In transition, Pak set for more turbulence
Pakistan’s future will get some sense of clarity as it prepares to be guided by a caretaker government. But more fissures remain for the distressed country
Imran Khan’s imprisonment and disqualification from electoral politics for five years suggests an end to a phase of Pakistan’s internal turmoil. The future direction is now in the hands of a caretaker government, which will administer the next general election some months from now, possibly in early 2024. The chain of events unleashed by the premature termination of Khan’s prime ministerial tenure last year saw both enormous domestic turbulence and intensified civil-military contestation amidst a tanking economy and devastating floods. That former Prime Minister (PM) Nawaz Sharif, his brother and outgoing PM Shahbaz Sharif, their family, and party (Pakistan Muslim League-Nawaz) could become the military’s new favourites to run the country, would have appeared bizarre even two years ago. But Pakistan’s politics is a constant reshuffle of a deck of cards with the military holding both the ace and the king, making very surprising combinations possible.
The caretaker government’s tenure will provide the stop-gap needed to administer some bitter medicine to implement the road map attached to the latest International Monetary Fund’s (IMF) funding arrangement. The ruling combine — the Pakistan Muslim League-Nawaz (PML-N) and the Pakistan People’s Party (PPP) — could hardly have been expected to take these decisions with an election coming up. But a technocratic or semi-technocratic setup with little political stake can do the heavy lifting, and the political parties can distance themselves from the process. For this reason alone, the ruling combine would want as long a gap as possible before the elections are finally held.
The transition to a caretaker government is not the only turbulence that Pakistan will witness in the coming weeks. The tenures of President Arif Alvi and Chief Justice Umar Ata Bandial end soon. Both played significant parts in the Imran Khan drama over the past year, and to many, their roles often were partisan and tilted in the former PM’s favour. Their exit means a more predictable environment for the military to rejig the political architecture.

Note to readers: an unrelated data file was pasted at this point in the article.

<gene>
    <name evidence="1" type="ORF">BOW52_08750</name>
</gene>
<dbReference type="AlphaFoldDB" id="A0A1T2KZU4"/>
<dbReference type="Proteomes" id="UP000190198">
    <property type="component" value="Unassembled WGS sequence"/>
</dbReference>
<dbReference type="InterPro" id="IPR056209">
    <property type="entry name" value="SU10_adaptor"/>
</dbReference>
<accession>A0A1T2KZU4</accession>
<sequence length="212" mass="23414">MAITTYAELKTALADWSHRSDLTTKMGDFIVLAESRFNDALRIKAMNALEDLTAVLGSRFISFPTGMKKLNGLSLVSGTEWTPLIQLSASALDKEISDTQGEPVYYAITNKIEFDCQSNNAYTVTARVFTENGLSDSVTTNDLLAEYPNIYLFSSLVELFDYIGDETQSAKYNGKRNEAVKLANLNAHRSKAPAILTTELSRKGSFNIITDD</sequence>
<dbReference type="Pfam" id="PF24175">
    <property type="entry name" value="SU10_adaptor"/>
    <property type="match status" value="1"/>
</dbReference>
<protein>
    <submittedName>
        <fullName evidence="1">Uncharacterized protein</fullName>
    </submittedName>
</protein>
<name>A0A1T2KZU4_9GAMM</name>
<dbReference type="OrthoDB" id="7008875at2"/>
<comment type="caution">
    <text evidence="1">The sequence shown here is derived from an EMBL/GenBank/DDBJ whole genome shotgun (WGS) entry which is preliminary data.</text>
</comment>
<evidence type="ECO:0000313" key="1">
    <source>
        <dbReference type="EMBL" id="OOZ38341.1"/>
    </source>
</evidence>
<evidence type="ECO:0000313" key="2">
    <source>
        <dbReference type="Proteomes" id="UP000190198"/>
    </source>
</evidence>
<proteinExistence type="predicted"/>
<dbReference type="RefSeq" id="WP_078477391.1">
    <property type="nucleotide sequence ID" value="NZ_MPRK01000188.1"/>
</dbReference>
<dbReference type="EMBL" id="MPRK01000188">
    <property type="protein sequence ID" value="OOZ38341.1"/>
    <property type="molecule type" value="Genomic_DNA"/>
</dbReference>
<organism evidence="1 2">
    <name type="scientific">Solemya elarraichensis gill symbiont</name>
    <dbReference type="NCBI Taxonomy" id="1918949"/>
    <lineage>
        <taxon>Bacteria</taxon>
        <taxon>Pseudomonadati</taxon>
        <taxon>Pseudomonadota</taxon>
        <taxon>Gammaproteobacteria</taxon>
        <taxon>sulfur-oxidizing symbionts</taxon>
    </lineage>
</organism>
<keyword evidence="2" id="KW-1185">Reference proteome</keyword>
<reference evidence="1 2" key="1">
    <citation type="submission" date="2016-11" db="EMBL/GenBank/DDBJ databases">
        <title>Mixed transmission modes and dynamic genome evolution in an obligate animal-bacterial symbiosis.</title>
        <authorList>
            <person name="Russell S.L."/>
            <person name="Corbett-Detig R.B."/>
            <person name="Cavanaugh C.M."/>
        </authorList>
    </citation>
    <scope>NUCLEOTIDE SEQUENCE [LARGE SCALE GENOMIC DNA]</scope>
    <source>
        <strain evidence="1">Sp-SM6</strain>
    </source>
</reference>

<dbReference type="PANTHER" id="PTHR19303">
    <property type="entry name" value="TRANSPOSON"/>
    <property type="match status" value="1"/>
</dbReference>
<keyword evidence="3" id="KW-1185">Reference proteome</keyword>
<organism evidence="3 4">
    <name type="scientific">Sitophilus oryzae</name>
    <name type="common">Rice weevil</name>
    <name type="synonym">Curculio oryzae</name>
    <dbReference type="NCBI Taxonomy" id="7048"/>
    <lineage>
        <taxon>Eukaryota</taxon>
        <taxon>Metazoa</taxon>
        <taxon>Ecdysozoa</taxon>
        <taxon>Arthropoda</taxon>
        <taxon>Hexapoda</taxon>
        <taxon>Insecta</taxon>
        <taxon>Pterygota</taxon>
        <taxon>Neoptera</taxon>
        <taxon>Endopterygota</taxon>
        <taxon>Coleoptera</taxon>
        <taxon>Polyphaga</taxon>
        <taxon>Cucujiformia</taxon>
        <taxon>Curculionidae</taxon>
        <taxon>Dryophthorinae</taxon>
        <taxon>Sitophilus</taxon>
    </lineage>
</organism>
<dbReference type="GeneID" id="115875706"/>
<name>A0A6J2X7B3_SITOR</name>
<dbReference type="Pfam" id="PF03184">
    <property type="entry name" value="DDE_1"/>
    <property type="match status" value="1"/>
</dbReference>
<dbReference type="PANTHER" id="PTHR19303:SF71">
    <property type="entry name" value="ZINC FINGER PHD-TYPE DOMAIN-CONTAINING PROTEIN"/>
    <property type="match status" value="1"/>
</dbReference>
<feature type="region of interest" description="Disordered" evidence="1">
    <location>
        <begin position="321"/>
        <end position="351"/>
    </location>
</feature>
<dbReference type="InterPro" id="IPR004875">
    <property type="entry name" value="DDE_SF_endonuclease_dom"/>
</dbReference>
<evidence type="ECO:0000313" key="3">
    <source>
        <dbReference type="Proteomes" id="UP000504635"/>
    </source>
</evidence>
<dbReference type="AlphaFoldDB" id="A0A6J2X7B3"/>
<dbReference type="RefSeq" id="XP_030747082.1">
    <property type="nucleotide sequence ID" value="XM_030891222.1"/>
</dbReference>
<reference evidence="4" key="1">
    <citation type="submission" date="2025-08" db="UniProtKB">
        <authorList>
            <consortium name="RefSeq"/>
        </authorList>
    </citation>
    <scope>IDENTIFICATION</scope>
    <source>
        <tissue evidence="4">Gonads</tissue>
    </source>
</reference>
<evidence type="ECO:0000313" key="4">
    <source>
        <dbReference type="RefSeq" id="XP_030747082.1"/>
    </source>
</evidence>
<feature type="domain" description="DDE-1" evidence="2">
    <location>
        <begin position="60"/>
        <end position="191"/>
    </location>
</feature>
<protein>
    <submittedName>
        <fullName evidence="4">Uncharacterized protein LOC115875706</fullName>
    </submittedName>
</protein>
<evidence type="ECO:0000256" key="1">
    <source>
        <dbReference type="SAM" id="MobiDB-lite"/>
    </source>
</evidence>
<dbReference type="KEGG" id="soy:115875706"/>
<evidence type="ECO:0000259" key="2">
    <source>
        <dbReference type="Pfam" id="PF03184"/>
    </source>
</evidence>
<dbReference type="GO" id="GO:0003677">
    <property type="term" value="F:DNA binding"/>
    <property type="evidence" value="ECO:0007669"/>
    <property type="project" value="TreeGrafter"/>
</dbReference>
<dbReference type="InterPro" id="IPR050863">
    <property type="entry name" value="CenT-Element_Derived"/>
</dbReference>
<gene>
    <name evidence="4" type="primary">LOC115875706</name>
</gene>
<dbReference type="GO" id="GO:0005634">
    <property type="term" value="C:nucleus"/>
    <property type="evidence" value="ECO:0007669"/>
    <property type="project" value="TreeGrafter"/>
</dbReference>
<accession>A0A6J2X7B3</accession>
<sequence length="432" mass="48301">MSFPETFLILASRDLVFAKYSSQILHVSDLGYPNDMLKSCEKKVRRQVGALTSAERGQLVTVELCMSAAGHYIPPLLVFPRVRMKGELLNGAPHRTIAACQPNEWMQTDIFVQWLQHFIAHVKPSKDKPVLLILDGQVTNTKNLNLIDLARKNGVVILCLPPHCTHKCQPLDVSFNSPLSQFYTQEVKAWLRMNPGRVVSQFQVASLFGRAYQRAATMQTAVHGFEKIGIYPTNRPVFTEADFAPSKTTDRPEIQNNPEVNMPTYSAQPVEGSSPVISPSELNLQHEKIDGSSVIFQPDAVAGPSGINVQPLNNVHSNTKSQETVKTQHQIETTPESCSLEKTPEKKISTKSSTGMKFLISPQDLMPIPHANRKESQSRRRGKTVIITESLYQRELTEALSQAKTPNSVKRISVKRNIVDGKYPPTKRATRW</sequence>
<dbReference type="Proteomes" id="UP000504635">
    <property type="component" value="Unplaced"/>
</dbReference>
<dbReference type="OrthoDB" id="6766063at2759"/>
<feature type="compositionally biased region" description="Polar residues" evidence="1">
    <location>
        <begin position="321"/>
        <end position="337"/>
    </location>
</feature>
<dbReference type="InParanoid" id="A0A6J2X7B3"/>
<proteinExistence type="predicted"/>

With these changes, Imran Khan locked up, and an IMF stabilisation package in place, it may seem that a more stable, or relatively stable, phase lies ahead for Pakistan. This may well be the case, but cautionary notes and caveats are in order.
The overall context does not look bright. The IMF facility is a basic ingredient for a minimum stabilisation on the financial front, but the economy remains in dire straits. The security situation is equally precarious. Efforts to get the Taliban regime in Afghanistan to rein in the Tehrik -i- Taliban Pakistan have been less than successful as terrorist attacks continue. Given Pakistan’s past history of even the last one year – floods, civic unrest, a tottering economy and major terrorist incidents – no contingency can be excluded. More than anything else, the precariousness of the political arrangement that the military is now putting together cannot be underestimated.
In the longer view of Pakistan’s history, the military’s track record of achieving stability after radical political interventions is impressive. General Zia ul Haq in the 1980s and General Pervez Musharraf in the first decade of this century both successfully achieved this. They, however, had a favourable geo-political conjuncture that worked for them. In both cases, the external assistance coming from the United States (US) became a powerful factor in domestic stability; the Soviet invasion of Afghanistan in 1979 and the 9/11 attacks, respectively, made this possible.
The current situation is markedly different. A wider geopolitical environment cementing domestic stability is not so visible. Many traditional partners, the US in particular, are simply less interested. This is not only an outcome of the Ukraine war but also the result of exasperation and exhaustion with their engagement with Pakistan. Saudi Arabia and other countries in the Gulf are helping Islamabad but with greater caution and forbearance about wading in. China will try and help but it, too, has learnt the difficulties of too much ambition from its vexed experience of a decade of executing the China-Pakistan Economic Corridor. The point is that foreign capital faces the same headwinds in Pakistan as do domestic businesses, and the State has singularly failed in addressing the concerns of the latter.
But more than anything else, the uncertainty that the Imran Khan factor will continue to create may prove corrosive. Now in prison, disqualified, his party dismantled, and many of his principal associates distancing themselves from him, Imran Khan looks like a spent force. Were his cult status and political strength entirely social media hype and the military’s engineering? It may well be so, but nobody can say this with certainty.
The answer might be to the contrary — that whatever remains of his party will do well in the election, if allowed a fair chance. Will the election be free enough to provide an answer to that question? At present, it looks unlikely that anyone, including the military command, will want to take that chance. But never say never in Pakistan. Older scripts have surprising resilience and a way of returning in new formats.
TCA Raghavan is a former Indian high commissioner to Pakistan. The views expressed are personal.